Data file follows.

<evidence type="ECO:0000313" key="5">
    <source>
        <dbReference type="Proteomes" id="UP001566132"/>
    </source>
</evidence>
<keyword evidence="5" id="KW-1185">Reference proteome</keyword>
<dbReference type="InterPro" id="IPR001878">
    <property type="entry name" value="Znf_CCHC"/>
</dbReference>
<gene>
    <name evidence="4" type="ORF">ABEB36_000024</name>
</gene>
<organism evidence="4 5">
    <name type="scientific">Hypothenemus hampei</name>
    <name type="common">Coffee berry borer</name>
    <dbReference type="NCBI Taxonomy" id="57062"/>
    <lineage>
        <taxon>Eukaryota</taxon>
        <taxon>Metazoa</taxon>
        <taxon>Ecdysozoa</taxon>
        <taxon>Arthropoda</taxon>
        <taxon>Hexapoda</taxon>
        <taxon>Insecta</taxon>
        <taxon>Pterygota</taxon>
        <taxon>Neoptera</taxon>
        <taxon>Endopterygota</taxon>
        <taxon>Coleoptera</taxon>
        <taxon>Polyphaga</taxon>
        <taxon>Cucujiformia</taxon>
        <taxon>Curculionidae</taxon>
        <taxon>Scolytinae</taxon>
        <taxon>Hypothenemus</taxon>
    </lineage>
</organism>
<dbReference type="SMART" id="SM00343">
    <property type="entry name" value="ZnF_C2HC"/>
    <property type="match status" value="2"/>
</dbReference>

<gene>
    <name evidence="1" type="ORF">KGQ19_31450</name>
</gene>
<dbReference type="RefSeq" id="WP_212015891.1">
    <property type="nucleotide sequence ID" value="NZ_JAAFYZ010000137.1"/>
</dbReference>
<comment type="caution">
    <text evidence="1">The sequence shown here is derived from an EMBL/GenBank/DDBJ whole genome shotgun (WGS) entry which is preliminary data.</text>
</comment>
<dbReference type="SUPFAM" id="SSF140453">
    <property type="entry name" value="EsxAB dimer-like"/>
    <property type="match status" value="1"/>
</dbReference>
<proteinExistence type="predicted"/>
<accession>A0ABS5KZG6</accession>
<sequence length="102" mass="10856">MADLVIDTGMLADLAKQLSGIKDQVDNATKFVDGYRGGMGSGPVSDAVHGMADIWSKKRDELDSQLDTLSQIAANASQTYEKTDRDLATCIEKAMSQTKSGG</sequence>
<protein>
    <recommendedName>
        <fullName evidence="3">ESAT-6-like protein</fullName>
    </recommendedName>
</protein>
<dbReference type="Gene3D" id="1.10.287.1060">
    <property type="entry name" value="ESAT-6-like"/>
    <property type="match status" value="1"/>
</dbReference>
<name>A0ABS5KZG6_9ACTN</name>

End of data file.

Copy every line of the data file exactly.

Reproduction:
<evidence type="ECO:0000313" key="5">
    <source>
        <dbReference type="Proteomes" id="UP001566132"/>
    </source>
</evidence>
<keyword evidence="5" id="KW-1185">Reference proteome</keyword>
<dbReference type="InterPro" id="IPR001878">
    <property type="entry name" value="Znf_CCHC"/>
</dbReference>
<gene>
    <name evidence="4" type="ORF">ABEB36_000024</name>
</gene>
<organism evidence="4 5">
    <name type="scientific">Hypothenemus hampei</name>
    <name type="common">Coffee berry borer</name>
    <dbReference type="NCBI Taxonomy" id="57062"/>
    <lineage>
        <taxon>Eukaryota</taxon>
        <taxon>Metazoa</taxon>
        <taxon>Ecdysozoa</taxon>
        <taxon>Arthropoda</taxon>
        <taxon>Hexapoda</taxon>
        <taxon>Insecta</taxon>
        <taxon>Pterygota</taxon>
        <taxon>Neoptera</taxon>
        <taxon>Endopterygota</taxon>
        <taxon>Coleoptera</taxon>
        <taxon>Polyphaga</taxon>
        <taxon>Cucujiformia</taxon>
        <taxon>Curculionidae</taxon>
        <taxon>Scolytinae</taxon>
        <taxon>Hypothenemus</taxon>
    </lineage>
</organism>
<dbReference type="SMART" id="SM00343">
    <property type="entry name" value="ZnF_C2HC"/>
    <property type="match status" value="2"/>
</dbReference>

<gene>
    <name evidence="1" type="ORF">KGQ19_31450</name>
</gene>
<dbReference type="RefSeq" id="WP_212015891.1">
    <property type="nucleotide sequence ID" value="NZ_JAAFYZ010000137.1"/>
</dbReference>
<comment type="caution">
    <text evidence="1">The sequence shown here is derived from an EMBL/GenBank/DDBJ whole genome shotgun (WGS) entry which is preliminary data.</text>
</comment>
<dbReference type="SUPFAM" id="SSF140453">
    <property type="entry name" value="EsxAB dimer-like"/>
    <property type="match status" value="1"/>
</dbReference>
<proteinExistence type="predicted"/>
<accession>A0ABS5KZG6</accession>
<sequence length="102" mass="10856">MADLVIDTGMLADLAKQLSGIKDQVDNATKFVDGYRGGMGSGPVSDAVHGMADIWSKKRDELDSQLDTLSQIAANASQTYEKTDRDLATCIEKAMSQTKSGG</sequence>
<protein>
    <recommendedName>
        <fullName evidence="3">ESAT-6-like protein</fullName>
    </recommendedName>
</protein>
<dbReference type="Gene3D" id="1.10.287.1060">
    <property type="entry name" value="ESAT-6-like"/>
    <property type="match status" value="1"/>
</dbReference>
<name>A0ABS5KZG6_9ACTN</name>